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The internal dynamics of power-sharing in Africa

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Given the increasing use of power-sharing arrangements to manage a wide range of political crises over the past five years it is more important than ever to turn a critical eye on the dynamics and outcomes of unity governments. This paper argues that two key factors shape the way that power-sharing functions in Africa: the distribution of violence (that is, whether any one party has a monopoly on victimhood or whether all parties have committed, and retain the capacity to commit, atrocities) and the level of elite cohesion (whether political leaders have developed norms of mutual accommodation that render it easier to find areas of common-ground). The first half of the paper identifies four main power-sharing dynamics in Africa based on different combinations of the distribution of violence and the level of elite cohesion: the politics of distrust, the politics of collusion, the politics of partisanship and the politics of pacting. The second-half of the paper then draws on evidence from Angola, Burundi, the DRC, Kenya, South Africa and Zimbabwe to illustrate how such variations in the practice of power-sharing shape the prospects for reform.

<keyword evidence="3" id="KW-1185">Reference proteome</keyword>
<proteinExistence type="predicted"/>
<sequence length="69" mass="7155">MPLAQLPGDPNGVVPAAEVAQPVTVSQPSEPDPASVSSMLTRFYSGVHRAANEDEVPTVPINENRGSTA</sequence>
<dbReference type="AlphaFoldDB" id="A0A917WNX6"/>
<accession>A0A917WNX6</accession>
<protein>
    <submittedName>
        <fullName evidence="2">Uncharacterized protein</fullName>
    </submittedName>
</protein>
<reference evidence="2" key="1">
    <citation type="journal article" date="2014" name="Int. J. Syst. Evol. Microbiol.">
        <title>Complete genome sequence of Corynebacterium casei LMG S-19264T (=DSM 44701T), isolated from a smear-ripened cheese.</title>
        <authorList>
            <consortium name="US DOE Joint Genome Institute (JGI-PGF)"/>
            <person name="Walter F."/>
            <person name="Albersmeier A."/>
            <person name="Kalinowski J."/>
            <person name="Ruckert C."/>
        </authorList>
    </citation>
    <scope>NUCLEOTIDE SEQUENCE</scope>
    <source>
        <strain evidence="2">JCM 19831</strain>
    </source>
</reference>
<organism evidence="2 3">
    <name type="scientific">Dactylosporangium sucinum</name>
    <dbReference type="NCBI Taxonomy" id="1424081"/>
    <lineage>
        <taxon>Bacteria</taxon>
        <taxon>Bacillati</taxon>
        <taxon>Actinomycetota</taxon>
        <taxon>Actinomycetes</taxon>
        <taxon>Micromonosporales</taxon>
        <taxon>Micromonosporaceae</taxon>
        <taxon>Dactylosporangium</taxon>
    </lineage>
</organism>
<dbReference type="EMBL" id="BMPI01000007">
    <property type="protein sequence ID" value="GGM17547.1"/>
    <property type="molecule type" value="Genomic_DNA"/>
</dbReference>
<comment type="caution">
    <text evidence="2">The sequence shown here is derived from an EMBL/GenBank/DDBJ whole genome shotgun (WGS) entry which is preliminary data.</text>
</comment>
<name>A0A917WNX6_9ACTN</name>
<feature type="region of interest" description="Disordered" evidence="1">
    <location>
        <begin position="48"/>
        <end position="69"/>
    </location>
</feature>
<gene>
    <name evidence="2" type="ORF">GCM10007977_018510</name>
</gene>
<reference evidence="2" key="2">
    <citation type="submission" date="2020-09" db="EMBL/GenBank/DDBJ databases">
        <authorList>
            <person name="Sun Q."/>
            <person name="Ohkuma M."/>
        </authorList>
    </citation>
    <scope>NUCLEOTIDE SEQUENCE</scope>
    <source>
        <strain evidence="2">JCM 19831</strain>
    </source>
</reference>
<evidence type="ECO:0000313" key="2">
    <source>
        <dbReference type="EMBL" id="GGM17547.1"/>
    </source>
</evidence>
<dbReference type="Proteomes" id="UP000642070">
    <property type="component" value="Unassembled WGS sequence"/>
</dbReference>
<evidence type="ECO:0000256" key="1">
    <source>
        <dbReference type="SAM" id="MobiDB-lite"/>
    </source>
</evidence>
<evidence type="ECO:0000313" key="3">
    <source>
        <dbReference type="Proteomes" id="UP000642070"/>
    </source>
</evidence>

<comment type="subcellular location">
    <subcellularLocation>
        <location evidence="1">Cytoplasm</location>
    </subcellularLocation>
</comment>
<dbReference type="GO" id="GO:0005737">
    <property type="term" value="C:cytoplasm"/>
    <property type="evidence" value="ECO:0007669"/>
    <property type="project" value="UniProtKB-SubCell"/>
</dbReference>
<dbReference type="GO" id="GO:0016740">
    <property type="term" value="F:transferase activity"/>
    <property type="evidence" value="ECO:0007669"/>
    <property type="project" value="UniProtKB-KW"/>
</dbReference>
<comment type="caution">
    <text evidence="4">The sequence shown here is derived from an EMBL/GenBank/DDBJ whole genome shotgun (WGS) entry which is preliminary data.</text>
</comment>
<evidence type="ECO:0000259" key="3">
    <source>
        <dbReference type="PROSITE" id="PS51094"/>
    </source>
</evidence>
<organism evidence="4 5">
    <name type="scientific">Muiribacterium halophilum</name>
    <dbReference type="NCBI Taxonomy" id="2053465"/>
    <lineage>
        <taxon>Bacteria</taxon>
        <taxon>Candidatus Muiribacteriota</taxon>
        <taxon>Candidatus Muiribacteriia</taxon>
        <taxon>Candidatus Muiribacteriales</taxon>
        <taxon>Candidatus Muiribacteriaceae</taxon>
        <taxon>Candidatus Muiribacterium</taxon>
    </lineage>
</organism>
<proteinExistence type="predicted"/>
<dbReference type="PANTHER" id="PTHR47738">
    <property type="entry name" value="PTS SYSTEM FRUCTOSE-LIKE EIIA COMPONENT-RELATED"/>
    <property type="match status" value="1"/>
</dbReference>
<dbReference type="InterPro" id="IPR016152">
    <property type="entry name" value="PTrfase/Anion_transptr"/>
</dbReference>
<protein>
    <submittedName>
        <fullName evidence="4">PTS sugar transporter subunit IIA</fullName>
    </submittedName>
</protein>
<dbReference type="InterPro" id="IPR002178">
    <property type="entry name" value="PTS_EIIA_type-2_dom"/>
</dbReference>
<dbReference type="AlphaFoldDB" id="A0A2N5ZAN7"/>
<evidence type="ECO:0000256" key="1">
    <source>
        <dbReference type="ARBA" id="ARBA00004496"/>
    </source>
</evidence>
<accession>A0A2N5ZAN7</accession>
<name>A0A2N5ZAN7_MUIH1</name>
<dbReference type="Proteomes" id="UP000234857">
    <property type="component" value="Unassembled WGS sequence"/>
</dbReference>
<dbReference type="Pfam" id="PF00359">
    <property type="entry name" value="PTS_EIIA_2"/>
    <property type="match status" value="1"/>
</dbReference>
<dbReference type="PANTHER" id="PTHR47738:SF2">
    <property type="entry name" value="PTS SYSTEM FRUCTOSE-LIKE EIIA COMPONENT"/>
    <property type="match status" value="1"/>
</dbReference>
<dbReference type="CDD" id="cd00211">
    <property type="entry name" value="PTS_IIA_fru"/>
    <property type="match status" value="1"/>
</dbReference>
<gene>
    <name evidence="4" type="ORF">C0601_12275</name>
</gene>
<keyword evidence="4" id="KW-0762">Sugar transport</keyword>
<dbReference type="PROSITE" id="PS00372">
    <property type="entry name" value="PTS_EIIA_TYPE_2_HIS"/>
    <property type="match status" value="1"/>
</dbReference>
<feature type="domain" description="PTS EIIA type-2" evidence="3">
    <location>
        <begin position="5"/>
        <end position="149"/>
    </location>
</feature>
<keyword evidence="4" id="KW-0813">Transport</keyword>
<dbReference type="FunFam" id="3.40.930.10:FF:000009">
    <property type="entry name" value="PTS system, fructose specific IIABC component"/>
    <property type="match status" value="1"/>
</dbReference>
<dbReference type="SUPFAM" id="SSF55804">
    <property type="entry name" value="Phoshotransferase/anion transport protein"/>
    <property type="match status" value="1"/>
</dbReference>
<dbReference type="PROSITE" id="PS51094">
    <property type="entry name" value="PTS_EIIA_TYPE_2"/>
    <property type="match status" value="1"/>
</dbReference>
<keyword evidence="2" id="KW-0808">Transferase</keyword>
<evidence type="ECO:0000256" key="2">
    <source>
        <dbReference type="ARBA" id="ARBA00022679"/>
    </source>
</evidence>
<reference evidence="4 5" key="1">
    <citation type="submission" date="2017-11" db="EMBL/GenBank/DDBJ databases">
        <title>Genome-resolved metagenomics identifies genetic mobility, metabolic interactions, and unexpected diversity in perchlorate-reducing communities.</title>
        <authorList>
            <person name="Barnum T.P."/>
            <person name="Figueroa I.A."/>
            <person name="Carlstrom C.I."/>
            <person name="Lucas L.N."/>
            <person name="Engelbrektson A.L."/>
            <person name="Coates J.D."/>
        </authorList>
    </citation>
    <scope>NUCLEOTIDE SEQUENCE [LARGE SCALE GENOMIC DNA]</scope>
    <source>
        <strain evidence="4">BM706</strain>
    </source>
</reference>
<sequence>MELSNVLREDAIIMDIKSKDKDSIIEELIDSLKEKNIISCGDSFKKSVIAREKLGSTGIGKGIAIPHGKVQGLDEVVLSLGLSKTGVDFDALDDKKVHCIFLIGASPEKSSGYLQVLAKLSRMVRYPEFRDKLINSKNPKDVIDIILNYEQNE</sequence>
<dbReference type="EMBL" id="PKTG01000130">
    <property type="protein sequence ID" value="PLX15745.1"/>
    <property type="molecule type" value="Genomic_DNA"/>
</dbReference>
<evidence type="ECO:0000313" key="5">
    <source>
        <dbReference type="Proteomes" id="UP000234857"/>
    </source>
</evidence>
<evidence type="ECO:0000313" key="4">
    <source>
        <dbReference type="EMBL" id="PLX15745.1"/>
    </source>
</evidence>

Keywords: Africa; Angola; Burundi; DRC; Kenya; South Africa; Zimbabwe; civil war; democracy; power-sharing

Document Type: Research Article


Affiliations: Department of Politics and International Relations, African Studies Centre, Oxford University, Oxford, UK

Publication date: April 1, 2011


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